As reported by Bloomberg, Kazushige Kamiyama, who heads the BoJ’s payment systems division and is now responsible for determining whether it’s feasible to issue a digital Japanese currency, said that the US dollar’s status as the global currency may not change “so easily.”
Kamiyama argued that the US dollar’s advantage “may strengthen further if the U.S. goes with digitalization.”
A recent report has revealed that the Biden administration is beginning to increase its oversight and scrutiny of China’s virtual yuan initiative, due to concerns that it may result in a long-term move to replace the US dollar as the world’s reserve currency.
The People’s Bank of China (PBoC), the nation’s central bank, keeps getting closer to becoming the world’s first major reserve bank to issue a digital currency. Pilots of the initiative have already been introduced for local consumers and businesses in major Chinese cities.
It’s worth noting that China has been focused on developing a virtual currency system since 2014 and this has led to other reserve banks launching their own pilots as well. The COVID-19 outbreak and resulting socioeconomic changes have also accelerated the development of certain online services including State-backed digital currencies.
Kamiyama claims that the BoJ does not yet any concrete plans for testing out a Japanese digital currency (with the general public). However, he also clarified that the country is not really lagging behind others. He stated that the BoJ “isn’t behind” when it comes to looking into the feasibility of issuing virtual currencies.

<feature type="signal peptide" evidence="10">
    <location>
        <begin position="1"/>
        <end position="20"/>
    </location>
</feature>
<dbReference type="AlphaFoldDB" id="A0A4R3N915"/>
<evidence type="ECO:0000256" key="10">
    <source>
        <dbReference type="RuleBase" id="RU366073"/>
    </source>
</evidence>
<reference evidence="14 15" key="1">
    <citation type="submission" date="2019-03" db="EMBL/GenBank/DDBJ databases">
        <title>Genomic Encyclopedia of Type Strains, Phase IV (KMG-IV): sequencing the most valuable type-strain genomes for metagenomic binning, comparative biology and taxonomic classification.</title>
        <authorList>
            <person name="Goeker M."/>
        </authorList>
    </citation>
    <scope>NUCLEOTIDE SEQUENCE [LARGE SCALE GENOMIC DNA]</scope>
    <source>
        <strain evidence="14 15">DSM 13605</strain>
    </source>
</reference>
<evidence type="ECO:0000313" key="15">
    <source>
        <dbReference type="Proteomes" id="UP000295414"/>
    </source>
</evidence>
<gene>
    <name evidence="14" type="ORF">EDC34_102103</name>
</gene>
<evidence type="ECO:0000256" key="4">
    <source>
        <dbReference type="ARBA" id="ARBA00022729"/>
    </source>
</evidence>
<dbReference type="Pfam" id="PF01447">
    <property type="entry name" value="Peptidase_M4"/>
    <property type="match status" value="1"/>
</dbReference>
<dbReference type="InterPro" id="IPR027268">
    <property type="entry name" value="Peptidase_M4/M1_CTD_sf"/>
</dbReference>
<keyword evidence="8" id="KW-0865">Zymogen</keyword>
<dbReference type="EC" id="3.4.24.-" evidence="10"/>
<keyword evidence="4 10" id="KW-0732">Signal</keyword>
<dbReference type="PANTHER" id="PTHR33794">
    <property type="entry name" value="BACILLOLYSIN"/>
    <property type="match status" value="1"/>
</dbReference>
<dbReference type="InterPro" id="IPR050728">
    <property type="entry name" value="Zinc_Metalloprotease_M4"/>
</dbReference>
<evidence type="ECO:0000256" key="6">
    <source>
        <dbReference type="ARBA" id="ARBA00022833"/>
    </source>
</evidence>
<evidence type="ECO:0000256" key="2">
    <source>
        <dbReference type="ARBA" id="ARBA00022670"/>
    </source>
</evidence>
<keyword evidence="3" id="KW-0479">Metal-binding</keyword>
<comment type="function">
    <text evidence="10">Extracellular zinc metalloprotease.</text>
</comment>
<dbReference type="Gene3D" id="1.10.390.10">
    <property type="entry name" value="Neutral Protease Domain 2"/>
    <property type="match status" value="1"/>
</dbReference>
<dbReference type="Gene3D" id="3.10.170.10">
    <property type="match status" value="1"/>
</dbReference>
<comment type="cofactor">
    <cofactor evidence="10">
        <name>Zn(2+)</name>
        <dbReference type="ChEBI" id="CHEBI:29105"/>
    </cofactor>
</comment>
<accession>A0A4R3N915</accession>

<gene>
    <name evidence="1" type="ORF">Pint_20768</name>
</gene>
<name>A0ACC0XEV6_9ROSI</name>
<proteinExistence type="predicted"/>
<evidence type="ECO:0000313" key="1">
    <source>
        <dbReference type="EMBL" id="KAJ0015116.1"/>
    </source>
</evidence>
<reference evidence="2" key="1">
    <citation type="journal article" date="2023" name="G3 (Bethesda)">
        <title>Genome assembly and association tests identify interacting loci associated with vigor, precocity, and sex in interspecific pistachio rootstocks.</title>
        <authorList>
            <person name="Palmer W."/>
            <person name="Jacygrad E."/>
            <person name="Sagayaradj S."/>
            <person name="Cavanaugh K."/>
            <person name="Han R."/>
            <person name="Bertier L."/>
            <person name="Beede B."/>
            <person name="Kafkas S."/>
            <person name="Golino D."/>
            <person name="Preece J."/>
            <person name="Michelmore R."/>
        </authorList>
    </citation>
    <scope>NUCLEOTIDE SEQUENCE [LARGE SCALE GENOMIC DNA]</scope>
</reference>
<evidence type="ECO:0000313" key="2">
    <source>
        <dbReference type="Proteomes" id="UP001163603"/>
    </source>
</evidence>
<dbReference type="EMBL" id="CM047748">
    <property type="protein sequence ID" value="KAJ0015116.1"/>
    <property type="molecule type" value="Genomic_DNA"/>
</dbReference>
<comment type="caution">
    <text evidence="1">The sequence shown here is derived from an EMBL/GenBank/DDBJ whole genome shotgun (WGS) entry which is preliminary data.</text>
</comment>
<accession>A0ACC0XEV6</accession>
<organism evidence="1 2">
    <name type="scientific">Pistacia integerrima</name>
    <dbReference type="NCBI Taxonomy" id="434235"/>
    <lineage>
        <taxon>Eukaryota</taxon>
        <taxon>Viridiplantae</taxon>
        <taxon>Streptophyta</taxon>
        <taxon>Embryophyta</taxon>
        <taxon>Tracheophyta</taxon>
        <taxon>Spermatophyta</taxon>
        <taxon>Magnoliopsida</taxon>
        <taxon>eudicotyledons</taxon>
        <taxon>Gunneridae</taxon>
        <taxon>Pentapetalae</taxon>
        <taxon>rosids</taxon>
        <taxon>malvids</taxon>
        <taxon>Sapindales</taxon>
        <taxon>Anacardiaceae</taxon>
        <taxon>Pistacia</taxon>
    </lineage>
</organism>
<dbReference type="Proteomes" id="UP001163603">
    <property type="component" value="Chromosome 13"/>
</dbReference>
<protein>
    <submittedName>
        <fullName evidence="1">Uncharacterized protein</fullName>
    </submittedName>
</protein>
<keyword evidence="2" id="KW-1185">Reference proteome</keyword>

The BoJ reportedly began its initial phase of its technical experiments on virtual currencies and the institution is also taking part in various studies on these new types of financial instruments. Some of the studies may be conducted with the Bank for International Settlements and six major reserve banks including the US Federal Reserve and the European Central Bank.
This group of leading central banks revealed in October 2020 that the launch of these virtual currencies must not undermine the overall stability of the global financial system.
“No single digital currency from a central bank is likely to conquer the world as long as everyone continues to work on improving their settlement systems.”
In order for any currency to become widely adopted, it needs to safe, maintain a stable value and have the ability to be transferred without too many issues or restrictions, Kamiyama explained, while suggesting that the Chinese yuan might not satisfy these conditions (for now at least).